Dublon had only six fuel storage tanks with a capacity of 49,000 tons, installed prior to December 1941. A single pier was equipped to handle fuel; it could only accommodate fuel barges. There were only three; one held 500 tons of fuel, a second could transfer 200 tons and the third 50 tons. Frequent resupply from tankers was necessary and the process of fueling ships and refilling the storage tanks slow. Fuel had to be lightered between ship and shore using fuel barges.
Yamato (left) and Musashi (right) moored in Truk Lagoon some time in 1943. Even then, Truk was more of an anchorage than a fortified port (USNHHC)
The facilities sufficed to service the small Japanese administrative center there and no more. It could fuel the odd visiting warship, but a fleet had to bring its own fuel with it, and refuel from tankers. That was simple enough in Truk lagoon’s sheltered waters. There were no defensive guns at Truk before 1940.
It was not that Japan was unwilling to violate treaties against fortifying Truk. It was that they could not afford to fortify it. As industrialized nations went, Imperial Japan was poor. Of the major powers involved in World War II, only Italy had a smaller economy. Japan could build a large fleet or fortify its possessions, but could not afford both. It chose a large fleet. Fortress Truk was fabulous – it was a fable.
Only after World War II started in September 1939, did Japan begin upgrading Truk. A 2500-ton floating dry dock, was sent from Japan in 1941. A submarine base was added, including one to three submarine tenders. Repair ships and a crane ship were stationed at Dublon. Yet shore installations could repair no more than seven ships at a time: two destroyer-sized ships (up to 2000 tons) and five 600-ton ships. Larger ships were out of luck. After 1941 a supply center was added on Fefan, and torpedo boat bases built on Moen, Uman and Tol. Long distance warning radars were installed on Moen, Fefan, and Tol, and there was a radio direction finding station on Ulalu.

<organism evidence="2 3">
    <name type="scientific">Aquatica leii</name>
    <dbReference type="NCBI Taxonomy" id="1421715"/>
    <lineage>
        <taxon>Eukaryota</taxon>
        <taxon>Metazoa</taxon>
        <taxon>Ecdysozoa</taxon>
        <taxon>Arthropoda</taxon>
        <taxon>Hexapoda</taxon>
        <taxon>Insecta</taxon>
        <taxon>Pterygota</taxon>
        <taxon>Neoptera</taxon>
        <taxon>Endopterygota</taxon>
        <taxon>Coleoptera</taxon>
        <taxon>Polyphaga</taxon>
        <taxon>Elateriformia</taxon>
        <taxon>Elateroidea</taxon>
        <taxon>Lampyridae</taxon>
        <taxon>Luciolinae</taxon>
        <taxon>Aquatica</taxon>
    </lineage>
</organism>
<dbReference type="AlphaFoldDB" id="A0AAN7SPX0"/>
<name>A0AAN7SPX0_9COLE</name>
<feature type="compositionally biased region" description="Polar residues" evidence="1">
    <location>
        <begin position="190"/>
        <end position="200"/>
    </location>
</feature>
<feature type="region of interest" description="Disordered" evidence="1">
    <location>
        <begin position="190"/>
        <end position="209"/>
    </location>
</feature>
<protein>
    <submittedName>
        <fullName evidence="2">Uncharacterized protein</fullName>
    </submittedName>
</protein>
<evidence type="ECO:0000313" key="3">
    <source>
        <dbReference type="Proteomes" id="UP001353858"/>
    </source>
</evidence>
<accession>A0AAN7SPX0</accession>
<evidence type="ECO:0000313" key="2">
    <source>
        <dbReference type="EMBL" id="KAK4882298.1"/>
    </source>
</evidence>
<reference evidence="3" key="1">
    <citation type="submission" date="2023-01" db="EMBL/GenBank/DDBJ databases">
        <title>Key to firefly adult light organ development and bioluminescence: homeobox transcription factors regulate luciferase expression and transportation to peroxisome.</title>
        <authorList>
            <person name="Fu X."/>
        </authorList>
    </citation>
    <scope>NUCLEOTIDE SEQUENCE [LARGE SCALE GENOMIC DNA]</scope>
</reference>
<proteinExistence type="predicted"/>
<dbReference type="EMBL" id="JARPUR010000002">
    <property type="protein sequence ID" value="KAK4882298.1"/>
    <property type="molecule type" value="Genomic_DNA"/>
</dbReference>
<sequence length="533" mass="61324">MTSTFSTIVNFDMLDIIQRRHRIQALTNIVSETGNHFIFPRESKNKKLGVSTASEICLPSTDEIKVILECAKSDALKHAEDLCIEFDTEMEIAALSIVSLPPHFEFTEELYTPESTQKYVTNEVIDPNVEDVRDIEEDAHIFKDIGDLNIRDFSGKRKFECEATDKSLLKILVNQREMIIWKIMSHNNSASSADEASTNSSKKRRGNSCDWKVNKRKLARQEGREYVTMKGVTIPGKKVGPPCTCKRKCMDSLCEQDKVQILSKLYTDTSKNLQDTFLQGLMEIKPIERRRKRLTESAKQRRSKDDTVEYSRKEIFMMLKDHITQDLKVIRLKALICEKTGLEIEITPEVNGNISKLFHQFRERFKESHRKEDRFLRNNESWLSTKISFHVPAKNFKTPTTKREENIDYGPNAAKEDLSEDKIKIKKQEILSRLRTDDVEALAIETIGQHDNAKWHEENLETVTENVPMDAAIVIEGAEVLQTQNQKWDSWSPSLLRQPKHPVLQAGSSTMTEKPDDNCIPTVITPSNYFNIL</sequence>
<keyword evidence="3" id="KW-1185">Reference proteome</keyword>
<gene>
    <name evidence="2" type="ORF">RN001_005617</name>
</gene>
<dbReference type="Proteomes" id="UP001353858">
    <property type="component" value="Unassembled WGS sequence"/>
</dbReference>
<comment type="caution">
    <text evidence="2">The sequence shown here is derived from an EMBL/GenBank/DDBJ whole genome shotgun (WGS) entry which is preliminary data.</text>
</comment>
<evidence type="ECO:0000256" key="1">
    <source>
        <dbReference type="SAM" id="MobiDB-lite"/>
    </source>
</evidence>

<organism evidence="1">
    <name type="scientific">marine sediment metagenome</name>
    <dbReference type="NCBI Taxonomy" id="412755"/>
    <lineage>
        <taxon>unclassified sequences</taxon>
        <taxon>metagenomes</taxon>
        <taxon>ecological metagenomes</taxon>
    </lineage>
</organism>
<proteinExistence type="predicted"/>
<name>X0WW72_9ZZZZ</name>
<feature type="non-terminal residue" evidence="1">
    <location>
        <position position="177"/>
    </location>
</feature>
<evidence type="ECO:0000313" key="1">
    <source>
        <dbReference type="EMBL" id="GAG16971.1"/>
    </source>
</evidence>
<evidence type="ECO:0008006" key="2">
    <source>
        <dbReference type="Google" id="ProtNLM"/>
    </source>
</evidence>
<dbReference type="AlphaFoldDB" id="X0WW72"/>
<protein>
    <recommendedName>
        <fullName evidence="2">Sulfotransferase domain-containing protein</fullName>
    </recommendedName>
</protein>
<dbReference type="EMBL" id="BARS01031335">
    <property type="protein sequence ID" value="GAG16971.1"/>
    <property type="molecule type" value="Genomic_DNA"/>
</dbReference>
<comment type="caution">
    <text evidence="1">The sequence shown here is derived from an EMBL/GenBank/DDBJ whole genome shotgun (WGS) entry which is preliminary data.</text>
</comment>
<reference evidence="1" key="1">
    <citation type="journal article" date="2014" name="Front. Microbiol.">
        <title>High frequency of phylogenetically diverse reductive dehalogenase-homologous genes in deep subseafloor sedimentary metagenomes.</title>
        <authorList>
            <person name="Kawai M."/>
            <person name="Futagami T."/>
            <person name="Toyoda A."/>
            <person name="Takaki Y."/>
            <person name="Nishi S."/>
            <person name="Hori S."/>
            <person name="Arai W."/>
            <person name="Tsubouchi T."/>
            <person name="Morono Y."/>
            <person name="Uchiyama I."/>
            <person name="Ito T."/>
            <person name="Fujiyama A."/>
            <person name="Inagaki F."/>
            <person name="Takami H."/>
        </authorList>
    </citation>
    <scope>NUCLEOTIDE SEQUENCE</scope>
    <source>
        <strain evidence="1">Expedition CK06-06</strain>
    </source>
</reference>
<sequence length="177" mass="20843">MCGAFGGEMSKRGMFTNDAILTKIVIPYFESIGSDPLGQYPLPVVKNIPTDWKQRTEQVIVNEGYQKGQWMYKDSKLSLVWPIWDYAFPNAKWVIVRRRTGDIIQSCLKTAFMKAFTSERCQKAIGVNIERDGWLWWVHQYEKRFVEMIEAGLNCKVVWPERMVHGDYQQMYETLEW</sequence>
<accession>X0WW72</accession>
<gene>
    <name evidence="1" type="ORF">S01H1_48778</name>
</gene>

Japan built four airfields on Truk between November 1941 and February 1944, all run by the Imperial Japanese Navy. The first was barely completed in time to support the invasion of Rabaul in February 1942. The airfields had extensive maintenance facilities. One, on Eten, had revetments, aircraft repair and maintenance shops. Dublon had a major maintenance installation for seaplanes. Truk was home to the 104th Air Arsenal, an aircraft assembly and repair organization which provided logistics support for most of Japan’s southeast Pacific theater.
Aerial reconnaissance photo of Truk, taken 4 February 1944. Eten Island and its airfield is in the center, Dublon with its port at bottom left, and Fefan lower center (USNHHC)
Ultimately, it was those airfields, not its natural defenses or its utility as a harbor that made Truk important. With the airfields operational Truk blocked the Allies’ road to Tokyo. Once neutralized they could be kept neutralized .Then Truk could be bypassed. But in January 1944, Truk’s air garrison was too strong to be eliminated by unescorted long-range bombers. Something else was needed. Operation Hailstone was the answer. A carrier raid that dwarfed Japan’s Pearl Harbor attack, it would sweep across Fortress Truk in February 1944, the opening shot in a campaign to neutralize Truk.